- Providers had planned £4.3bn worth of capital projects in 2017-18 but many have had to curtail them
- Barts Health Trust says rejected cash bid will lead to “significantly higher” risks around fire safety and IT systems
- NHS Providers says cumulative impact of DHSC’s capital to revenue transfers is “coming home to roost”
NHS trusts have been forced to rein in plans for “essential” maintenance and infrastructure projects – leading to “significantly higher” fire risks and IT system vulnerability.
Providers had planned £4.3bn worth of capital projects in 2017-18 but many have had to curtail them after £1bn was removed from the national investment budget to prop up day to day spending.
Many trusts in deficit are reliant on cash support from the Department of Health and Social Care to support their capital programmes. These include Barts Health Trust, which required a loan of £29m to fulfil its plans for the year.
However, it reported in its board papers this month: “The trust received notification from NHS Improvement [in mid-January] that the DHSC will not be approving any new funds.
“This news will mean that the risk profile the trust is carrying will become significantly higher (basic medical equipment replacement risks, estates infrastructure and fire risks, and ICT resilience risks).
“The trust’s capital programme was already based on only essential items and the trust has reforecast the programme limiting it to what is achievable in the remaining two months.”
The trust submitted a revised request to the DHSC for £12m, which has been approved since the board meeting. In a statement, the trust said this would fund the “most pressing priorities”.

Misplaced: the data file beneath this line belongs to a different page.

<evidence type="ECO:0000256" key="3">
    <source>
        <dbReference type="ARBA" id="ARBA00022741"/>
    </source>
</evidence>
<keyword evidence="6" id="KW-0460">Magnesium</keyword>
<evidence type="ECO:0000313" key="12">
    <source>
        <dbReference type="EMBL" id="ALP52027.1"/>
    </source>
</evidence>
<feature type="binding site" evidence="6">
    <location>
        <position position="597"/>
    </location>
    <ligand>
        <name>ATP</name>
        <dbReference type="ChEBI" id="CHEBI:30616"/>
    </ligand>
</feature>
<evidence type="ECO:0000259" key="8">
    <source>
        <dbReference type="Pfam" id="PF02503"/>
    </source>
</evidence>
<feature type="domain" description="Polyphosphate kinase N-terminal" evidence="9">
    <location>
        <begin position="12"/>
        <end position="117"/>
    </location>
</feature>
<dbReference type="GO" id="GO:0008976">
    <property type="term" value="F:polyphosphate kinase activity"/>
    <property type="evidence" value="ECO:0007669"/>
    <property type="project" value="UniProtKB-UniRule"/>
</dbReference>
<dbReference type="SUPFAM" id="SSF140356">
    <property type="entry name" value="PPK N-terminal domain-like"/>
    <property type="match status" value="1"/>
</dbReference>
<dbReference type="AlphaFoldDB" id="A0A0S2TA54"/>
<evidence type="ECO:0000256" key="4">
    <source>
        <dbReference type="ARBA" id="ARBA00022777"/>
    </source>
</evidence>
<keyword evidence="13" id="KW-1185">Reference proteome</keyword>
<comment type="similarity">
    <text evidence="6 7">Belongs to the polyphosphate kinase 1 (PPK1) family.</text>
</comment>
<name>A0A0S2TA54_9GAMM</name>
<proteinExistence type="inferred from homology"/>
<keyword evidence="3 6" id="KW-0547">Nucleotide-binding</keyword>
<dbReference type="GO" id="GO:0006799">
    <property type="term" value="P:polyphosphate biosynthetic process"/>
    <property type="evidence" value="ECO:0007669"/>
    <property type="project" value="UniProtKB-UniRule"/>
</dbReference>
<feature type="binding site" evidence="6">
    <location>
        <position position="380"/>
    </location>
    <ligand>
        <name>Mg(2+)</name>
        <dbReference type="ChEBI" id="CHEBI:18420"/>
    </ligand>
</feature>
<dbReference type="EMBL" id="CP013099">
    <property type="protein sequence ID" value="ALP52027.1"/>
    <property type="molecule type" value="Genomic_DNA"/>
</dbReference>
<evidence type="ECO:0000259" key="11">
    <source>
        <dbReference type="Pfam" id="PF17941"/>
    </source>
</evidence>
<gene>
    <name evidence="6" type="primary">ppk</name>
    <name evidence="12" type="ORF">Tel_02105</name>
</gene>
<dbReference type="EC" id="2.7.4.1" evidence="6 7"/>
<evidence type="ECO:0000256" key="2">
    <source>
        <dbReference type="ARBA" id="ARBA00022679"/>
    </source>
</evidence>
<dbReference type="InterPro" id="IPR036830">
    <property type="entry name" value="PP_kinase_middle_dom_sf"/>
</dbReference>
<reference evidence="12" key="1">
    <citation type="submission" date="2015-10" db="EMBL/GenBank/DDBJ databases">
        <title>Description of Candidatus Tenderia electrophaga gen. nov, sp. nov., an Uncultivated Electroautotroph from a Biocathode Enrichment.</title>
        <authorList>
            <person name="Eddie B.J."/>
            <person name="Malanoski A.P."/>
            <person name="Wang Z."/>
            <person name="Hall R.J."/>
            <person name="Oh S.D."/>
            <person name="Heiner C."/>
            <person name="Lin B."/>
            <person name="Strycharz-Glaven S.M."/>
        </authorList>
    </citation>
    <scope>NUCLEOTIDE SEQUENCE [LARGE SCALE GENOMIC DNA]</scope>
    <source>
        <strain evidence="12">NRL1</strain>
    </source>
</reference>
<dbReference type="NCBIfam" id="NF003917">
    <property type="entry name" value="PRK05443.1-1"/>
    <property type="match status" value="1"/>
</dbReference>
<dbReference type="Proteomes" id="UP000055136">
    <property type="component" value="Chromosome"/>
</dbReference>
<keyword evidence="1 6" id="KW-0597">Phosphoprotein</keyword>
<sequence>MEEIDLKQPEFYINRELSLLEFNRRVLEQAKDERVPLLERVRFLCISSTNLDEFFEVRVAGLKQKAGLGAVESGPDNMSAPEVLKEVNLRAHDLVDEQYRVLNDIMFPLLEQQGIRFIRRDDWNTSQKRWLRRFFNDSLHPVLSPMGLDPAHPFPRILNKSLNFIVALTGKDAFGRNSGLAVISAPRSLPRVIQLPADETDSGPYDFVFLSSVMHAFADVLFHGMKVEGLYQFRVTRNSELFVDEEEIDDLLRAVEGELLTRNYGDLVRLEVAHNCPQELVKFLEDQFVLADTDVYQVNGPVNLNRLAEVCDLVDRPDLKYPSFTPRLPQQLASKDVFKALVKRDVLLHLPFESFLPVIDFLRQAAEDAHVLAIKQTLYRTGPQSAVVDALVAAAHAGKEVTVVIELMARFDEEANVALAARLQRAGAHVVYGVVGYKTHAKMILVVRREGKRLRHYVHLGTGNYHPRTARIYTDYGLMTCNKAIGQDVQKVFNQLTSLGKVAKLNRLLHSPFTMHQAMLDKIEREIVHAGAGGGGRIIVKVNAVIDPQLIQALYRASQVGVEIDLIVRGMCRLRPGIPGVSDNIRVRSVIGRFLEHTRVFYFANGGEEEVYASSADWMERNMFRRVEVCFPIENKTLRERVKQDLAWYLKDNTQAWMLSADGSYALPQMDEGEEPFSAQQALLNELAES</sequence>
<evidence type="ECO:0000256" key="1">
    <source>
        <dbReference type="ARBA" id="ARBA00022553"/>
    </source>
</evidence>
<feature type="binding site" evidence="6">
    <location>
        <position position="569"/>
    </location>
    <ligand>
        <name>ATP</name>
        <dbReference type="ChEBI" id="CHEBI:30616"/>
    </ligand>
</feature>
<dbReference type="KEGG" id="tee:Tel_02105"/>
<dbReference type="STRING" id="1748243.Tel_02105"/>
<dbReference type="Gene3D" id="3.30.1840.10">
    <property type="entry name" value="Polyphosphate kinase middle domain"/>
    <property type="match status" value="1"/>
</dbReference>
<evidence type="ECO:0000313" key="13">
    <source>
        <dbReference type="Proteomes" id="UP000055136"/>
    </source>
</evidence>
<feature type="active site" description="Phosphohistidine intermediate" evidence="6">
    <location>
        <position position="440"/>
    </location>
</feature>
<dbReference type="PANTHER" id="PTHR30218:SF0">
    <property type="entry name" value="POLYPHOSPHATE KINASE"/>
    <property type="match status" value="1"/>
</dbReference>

Saffron Cordery, policy and strategy director at NHS Providers, said these problems have been common across the sector. She said: “We are absolutely seeing some issues with trusts struggling to access capital funding for emergency maintenance work.
“There’s a growing backlog that has become more and more pressing and trusts need instant investment.
“NHS Improvement and the DHSC are trying to keep within the spending limit and that’s where the cumulative impact of the capital to revenue transfers comes home to roost. There is a consequence to this and trusts absolutely need the money to address these pressing risks.”
The DHSC did not respond to HSJ’s request for comment.
Data published by NHS Digital shows the backlog of “high risk” maintenance issues at trusts has been rising in recent years, growing to £950m in 2016-17.
After the third quarter of 2017-18, trusts had reduced their spending forecasts to £3.4bn, from the original plan of £4.3bn. This is still £100m above the limit for the sector, even after taking account of additional cash announced in the Budget.
A Barts spokeswoman said: “The trust has been facing capital constraints for some time. We have undertaken a detailed prioritisation exercise and have managed to secure DHSC funding for the most pressing priorities that cannot wait until the next financial year.”
She said this would include the installation of two new MRI scanners and updating IT equipment. The trust also receives funds from its charity but this is allocated through a separate capital programme.
Foundation trusts in surplus have greater control over their capital spending as they can draw on cash reserves built up in previous years.
Trust board papers; information provided to HSJ